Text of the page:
Artist Catherine Edgerton started making stained glass kaleidoscopes the year she stopped drinking.
“I was leading a pretty extroverted, chaotic life, and stopping drinking was kind of a shock. Making kaleidoscopes was a way of exploring solitude, and experimenting with light,” she said. That was in 2014.
Edgerton went on long walks with her dog, Harvey Sue, a pit bull and black Labrador mix. Walking near train tracks, she found pieces of glass from broken bottles and “all these transculent treasures.” Seven of her kaleidoscopes — as well as 19 prints of collages — will be part of a new exhibit “Bottled Light” going up at The Carrack Modern Art gallery. It opens April 12. The exhibit is about “exploring mental health in an insane society through books, drawings and stained glass kaleidoscopes.” The prints on display are of pages in three books of writings, collage and drawings she has done. Edgerton has never sold a kaleidoscope — instead she gives them away to people dealing with mental health or addiction. The Carrack exhibit will be her first solo show as an artist.
Harvey is a friendly dog, happy to greet visitors to Edgerton’s garage-turned-studio. She moved in to the house in an area of downtown a decade ago when rents were still cheap, and fixed it up herself and with the help of friends. She was born and raised in Durham. On Tuesday, she was putting finishing touches on hanging boxes that will display the kaleidoscopes. A few are borrowed from those she gifted, a few are new creations.
“I’m always looking for anything you can hold up to the light and see through,” Edgerton said. That’s both in life and stained glass kaleidoscopes.
“I’ve always given them away,” she said. Edgerton said seeing the reactions of kaleidoscope recipients “gives me total, authentic joy.” Some of the glass is from a beach of seaglass in California. She’s heading out to California again soon to work on a sailboat for 10 days, and her work at sea shows up in some of her artwork, too. She has also worked on a scuba diving charter. One of the collage books ends with a painting of a sailboat.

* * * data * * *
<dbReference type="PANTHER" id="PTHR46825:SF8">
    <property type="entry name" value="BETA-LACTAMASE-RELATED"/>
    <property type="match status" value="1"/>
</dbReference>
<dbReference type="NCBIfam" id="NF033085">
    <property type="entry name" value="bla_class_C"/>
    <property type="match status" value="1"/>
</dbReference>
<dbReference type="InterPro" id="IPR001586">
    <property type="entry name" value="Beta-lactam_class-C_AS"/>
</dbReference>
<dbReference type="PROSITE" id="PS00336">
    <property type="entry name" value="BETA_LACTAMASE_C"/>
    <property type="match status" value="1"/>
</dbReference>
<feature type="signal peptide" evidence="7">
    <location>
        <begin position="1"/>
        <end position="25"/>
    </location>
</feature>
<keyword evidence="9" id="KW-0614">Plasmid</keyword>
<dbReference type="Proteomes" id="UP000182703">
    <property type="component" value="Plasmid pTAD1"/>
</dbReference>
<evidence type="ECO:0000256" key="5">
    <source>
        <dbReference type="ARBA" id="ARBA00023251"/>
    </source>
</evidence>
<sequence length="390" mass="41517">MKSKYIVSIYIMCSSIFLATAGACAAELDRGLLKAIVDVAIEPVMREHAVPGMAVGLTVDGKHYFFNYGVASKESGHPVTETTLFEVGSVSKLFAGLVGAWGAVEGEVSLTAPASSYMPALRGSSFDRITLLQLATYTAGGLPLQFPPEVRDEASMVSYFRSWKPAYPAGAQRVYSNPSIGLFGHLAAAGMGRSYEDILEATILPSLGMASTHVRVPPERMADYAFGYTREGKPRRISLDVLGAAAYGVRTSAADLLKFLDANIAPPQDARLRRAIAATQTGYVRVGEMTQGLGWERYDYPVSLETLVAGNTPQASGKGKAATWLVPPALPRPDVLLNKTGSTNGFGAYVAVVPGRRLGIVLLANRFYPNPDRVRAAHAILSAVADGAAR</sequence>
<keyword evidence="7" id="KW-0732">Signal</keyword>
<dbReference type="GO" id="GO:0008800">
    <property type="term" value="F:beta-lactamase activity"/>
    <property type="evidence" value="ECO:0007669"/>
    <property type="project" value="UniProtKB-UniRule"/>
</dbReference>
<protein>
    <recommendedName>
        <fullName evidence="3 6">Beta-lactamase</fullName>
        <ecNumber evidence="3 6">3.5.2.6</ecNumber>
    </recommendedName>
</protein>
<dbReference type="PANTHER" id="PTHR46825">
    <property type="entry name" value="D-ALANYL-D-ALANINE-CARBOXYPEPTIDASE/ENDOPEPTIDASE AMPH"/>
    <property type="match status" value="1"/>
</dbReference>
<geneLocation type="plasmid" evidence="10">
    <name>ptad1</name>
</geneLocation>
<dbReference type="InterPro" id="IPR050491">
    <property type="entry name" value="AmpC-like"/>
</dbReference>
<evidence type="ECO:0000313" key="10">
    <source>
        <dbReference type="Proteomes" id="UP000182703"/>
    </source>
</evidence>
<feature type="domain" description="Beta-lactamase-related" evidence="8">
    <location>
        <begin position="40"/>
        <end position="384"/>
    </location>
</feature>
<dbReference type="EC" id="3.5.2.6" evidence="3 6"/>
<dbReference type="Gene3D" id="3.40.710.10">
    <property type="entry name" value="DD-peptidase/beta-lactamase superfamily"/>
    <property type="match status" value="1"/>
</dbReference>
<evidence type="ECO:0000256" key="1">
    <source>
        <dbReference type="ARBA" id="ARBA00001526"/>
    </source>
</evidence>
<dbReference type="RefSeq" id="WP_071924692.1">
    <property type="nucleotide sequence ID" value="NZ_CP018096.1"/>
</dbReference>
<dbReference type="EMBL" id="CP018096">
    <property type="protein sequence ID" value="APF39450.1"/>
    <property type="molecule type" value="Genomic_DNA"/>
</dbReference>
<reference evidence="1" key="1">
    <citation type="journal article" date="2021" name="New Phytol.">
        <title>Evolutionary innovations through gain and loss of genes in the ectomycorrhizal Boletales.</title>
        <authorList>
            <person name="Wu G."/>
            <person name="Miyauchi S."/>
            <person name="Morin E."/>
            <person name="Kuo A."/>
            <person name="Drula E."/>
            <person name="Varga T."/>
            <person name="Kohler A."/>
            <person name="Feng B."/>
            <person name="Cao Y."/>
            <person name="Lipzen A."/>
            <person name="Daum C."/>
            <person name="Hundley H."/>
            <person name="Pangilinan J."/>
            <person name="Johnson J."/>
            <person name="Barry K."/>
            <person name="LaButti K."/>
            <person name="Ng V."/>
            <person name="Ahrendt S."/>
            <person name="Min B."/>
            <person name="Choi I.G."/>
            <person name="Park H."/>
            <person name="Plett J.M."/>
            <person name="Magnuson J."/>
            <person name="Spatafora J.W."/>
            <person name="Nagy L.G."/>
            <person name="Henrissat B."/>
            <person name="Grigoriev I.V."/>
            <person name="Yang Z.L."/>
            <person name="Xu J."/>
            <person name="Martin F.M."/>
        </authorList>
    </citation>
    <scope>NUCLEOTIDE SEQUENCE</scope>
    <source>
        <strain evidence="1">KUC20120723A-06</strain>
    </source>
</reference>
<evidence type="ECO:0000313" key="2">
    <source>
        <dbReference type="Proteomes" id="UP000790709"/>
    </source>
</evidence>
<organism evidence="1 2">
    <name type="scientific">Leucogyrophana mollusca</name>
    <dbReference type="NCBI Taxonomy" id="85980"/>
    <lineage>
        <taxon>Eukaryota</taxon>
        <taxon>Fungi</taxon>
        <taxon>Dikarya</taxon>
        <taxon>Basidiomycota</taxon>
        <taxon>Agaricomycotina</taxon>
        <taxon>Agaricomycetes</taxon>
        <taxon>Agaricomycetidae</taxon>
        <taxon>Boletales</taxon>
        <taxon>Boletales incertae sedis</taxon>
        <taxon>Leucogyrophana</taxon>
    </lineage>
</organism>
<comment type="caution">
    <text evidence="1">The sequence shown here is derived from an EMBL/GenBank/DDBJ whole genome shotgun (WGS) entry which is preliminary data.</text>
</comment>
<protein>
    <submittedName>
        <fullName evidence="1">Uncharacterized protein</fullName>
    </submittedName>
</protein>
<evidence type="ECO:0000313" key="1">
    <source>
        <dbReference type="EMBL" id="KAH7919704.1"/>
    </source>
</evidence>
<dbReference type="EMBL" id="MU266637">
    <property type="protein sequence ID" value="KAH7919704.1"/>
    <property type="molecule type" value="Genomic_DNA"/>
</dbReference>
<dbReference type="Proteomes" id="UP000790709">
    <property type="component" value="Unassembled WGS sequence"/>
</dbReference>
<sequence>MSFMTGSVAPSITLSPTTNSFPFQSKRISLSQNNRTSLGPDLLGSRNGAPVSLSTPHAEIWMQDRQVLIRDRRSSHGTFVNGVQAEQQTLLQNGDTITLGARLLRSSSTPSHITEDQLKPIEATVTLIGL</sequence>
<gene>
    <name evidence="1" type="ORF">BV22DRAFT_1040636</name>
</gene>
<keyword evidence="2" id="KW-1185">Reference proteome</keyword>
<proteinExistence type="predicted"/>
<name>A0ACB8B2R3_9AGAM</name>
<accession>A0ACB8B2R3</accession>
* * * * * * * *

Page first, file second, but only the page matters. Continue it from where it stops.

Before Edgerton quit drinking and went on those walks with her dog, she wrestled alligators. Her uncle Vic taught her how to pick up a young alligator in a Georgia river one night, and was surprised that she did it so easily. He had told her you have to face your demons before you can become an alligator wrestler. Edgerton took that to mean drinking alcohol, so she decided then to stop. Her life at the time including spending a lot of time on tour in her then-band, Midtown Dickens. After she quit drinking, she kept playing in bands and working in bars, but ended up stopping that, too. There was no big event to her decision to stop drinking — unless you count wrestling an alligator on a dark Georgia night.
Harvey Sue, Edgerton’s pedestrian canine companion, was also her shepherd during that time in her life. He helped her know when it was time to leave her room and go on those walks.
“That addiction stuff is so tied up to mental health and can be a symptom and a cause,” she said. “What’s overlooked in society is the gift of neuro-diversity.” She has been involved with the Durham Artist Movement’s Art Asylum group that has helped to reduce isolation and lean into creative gifts, she said, instead of criminal or patient stigmas.
Edgerton hopes that people who see “Bottled Light” leave with a sense that there are people and communities actively working to shift the lens of culpability with mental health from the individual to the system, she said.
While Edgerton’s creating of art has increased the past five years, that wasn’t when she started. She has bookshelves lined with collage books she has made since sixth grade. Art and writing has always been part of her life, she just hadn’t shared it before. People were asking her to share it, she said, and now she is.
GO & DO:
WHAT: “Bottled Light: Work by Catherine Edgerton” exhibit
WHEN: April 12-23. Opening reception 6-9 p.m. April 14.
WHERE: The Carrack Modern Art
947 E. Main St., Durham